ICU Text Transforms in Cocoa

Datetime:2016-08-23 01:39:51          Topic: Cocoa           Share

ICU string transforms are cool. The ICU libraries provide a bunch of powerful text transformations that are very useful for processing user input, especially if your code needs to handle languages other than English and scripts other than Latin. For instance, you could transliterate a text written in Simplified Chinese to Latin characters, strip accents and other diacritical marks, delete invisible characters, and convert the input to lowercase before you feed the normalized string into your database’s search API, all in a single line of code.

On Apple platforms, string transforms have been exposed through the CFStringTransform function in Core Foundation for a long time. Read Mattt Thompson’s excellent overview on NSHipster for more on this API.

With iOS 9 and OS X 10.11, string transforms have made the jump to the Foundation framework. Documentation for the new stringByApplyingTransform(_:reverse:) method on NSString is still missing, but the docs for CFStringTransform tell you what you need to know, and Nate Cook shows a few examples in this NSHipster article . Here’s how you would do the conversion from Chinese to Latin:

import Foundation
let shanghai = "上海"
shanghai.stringByApplyingTransform(NSStringTransformToLatin,
    reverse: false) // returns "shàng hǎi"

So far, so good. Apple currently provides constants for 16 possible transforms. Most of these refer to script transliterations, and then there are some others that let you strip combining marks and diacritics from the input, or convert characters to their code point numbers or official Unicode names. Additionally, most transforms can be reversed via the second argument to stringByApplyingTransform . This is already very powerful, especially when you chain multiple transformations (first transliterate, then strip diacritical marks).

Freeform Transforms

What I never realized, although it is mentioned both in the CFStringTransform documentation and in the NSHipster article, is that you can even go a step further. ICU defines its own syntax for specifying a transform, and if you pass a string conforming to this syntax to stringByApplyingTransform or CFStringTransform , it just works.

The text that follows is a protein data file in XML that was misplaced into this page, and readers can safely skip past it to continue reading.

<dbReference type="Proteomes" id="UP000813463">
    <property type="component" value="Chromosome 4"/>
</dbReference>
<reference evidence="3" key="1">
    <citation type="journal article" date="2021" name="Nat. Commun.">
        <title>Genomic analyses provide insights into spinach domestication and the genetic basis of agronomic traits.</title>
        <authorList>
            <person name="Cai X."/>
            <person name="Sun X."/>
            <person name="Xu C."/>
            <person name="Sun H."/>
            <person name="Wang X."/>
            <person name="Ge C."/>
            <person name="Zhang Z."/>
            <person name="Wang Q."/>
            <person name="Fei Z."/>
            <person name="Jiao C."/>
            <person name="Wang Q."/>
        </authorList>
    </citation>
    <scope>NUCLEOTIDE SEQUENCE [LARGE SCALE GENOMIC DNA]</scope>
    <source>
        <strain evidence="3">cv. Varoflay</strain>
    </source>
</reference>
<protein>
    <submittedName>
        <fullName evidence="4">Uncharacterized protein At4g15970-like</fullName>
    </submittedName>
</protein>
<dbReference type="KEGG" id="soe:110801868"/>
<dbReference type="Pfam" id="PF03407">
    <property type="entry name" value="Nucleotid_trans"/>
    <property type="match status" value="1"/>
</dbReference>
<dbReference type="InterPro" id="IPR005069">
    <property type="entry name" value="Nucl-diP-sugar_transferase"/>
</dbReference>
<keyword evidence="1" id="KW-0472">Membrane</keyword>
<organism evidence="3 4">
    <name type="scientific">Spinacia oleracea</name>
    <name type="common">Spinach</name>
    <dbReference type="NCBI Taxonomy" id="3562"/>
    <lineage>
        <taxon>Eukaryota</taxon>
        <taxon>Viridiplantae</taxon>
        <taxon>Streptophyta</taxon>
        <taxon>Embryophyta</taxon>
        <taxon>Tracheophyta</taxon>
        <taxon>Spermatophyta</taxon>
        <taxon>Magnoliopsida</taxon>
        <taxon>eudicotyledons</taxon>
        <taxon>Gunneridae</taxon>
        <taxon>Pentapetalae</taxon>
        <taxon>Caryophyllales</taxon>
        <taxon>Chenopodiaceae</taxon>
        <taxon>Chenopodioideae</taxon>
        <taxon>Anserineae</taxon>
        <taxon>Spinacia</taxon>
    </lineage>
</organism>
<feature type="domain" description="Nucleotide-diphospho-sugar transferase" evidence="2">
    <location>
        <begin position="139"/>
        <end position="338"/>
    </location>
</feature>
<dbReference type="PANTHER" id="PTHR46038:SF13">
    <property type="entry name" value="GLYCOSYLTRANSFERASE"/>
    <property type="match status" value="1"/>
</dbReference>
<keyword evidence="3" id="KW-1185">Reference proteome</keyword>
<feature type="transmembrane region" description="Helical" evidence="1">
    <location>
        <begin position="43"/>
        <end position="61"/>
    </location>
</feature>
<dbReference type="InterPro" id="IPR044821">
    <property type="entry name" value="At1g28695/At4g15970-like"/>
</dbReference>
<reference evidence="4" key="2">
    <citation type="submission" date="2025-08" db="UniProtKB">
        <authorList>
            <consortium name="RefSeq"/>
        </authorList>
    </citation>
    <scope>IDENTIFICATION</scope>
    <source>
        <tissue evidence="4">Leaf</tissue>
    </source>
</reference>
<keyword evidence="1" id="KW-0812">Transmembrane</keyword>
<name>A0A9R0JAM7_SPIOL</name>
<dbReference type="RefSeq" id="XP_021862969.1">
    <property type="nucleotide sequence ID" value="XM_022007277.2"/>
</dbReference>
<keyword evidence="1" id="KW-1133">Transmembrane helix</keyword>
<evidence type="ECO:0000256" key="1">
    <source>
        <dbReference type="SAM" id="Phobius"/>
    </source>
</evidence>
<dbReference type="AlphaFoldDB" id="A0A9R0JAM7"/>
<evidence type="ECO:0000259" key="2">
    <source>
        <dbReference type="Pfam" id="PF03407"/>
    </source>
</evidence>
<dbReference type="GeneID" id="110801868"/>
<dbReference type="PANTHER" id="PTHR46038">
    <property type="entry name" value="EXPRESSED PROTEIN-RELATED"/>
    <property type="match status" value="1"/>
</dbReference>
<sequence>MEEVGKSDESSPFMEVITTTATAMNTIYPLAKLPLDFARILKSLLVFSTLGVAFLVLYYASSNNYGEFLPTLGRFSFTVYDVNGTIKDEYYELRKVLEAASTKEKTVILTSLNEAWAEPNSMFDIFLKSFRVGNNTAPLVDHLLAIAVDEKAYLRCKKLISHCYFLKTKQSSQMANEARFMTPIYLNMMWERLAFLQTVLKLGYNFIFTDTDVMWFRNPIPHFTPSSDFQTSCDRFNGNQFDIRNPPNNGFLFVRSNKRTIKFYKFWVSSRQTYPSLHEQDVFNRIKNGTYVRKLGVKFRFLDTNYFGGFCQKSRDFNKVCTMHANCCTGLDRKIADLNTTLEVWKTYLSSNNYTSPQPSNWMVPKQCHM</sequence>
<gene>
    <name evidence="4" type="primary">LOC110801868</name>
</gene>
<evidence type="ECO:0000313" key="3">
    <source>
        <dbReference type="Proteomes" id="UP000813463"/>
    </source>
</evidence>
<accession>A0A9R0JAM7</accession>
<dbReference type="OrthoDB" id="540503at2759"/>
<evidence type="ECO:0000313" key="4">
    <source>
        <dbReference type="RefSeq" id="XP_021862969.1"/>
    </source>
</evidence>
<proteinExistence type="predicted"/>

The documentation for this in the ICU User Guide is very good and includes lots of examples. I encourage you to check it out. Here are some of my own examples:

Convert to lowercase.

Input Transform Result
HELLO WORLD Lower hello world

Convert only vowels to lowercase.The square brackets specify a filter.

Input Transform Result
HELLO WORLD [AEIOU] Lower HeLLo WoRLD

Convert to Latin, then to ASCII, then to lowercase.Separate multiple rules with semicolons. The Latin-ASCII steps removes diacritical marks and will also try to convert symbols and punctuation from outside the ASCII range to their nearest ASCII equivalent.

Input Transform Result
上海 Any-Latin; Latin-ASCII; Lower shang hai
København Any-Latin; Latin-ASCII; Lower kobenhavn
กรุงเทพมหานคร Any-Latin; Latin-ASCII; Lower krungthephmhankhr
Αθήνα Any-Latin; Latin-ASCII; Lower athena
“Æ « © 1984” Any-Latin; Latin-ASCII; Lower "ae << (c) 1984"

Delete punctuation.The Remove rule can be very powerful. The filter (in brackets) can either consist of a string of characters the rule should apply to (see above), or as in this case, a named Unicode character category .

Input Transform Result
“Make it so,” said Picard. [:Punctuation:] Remove Make it so said Picard

Delete everything that is not a letter.Use a caret ^ to negate a filter.

Input Transform Result
5 plus 6 equals 11 :+1:! [:^Letter:] Remove plusequals

Convert to typographical punctuation.The Publishing rule converts straight punctuation marks into their typographical equivalents.

Input Transform Result
"How's it going?" Publishing “How’s it going?”

Convert to hex representation.Several formats are supported. The default format is Java . Note that Java outputs UTF-16 code units (the emoji is encoded in two parts) while the other formats output code points.

Input Transform Result
:smiley:! Hex \uD83D\uDE03\u0021
:smiley:! Hex/Java \uD83D\uDE03\u0021
:smiley:! Hex/Unicode U+1F603U+0021
:smiley:! Hex/Perl \x{1F603}\x{21}
:smiley:! Hex/XML &#x1F603;&#x21;

Normalize to different normalization forms.

Input Transform Result
é NFD; Hex/Unicode U+0065U+0301
é NFC; Hex/Unicode U+00E9
2⁸ NFKD 28
2⁸ NFKC 28

Imagine you’d have to write this yourself.

I learned this from Florian and Daniel’sCore Data book. They explain how you can use string transforms to normalize search terms the user has entered before feeding it to the database. This can vastly improve search performance and yield better search results.





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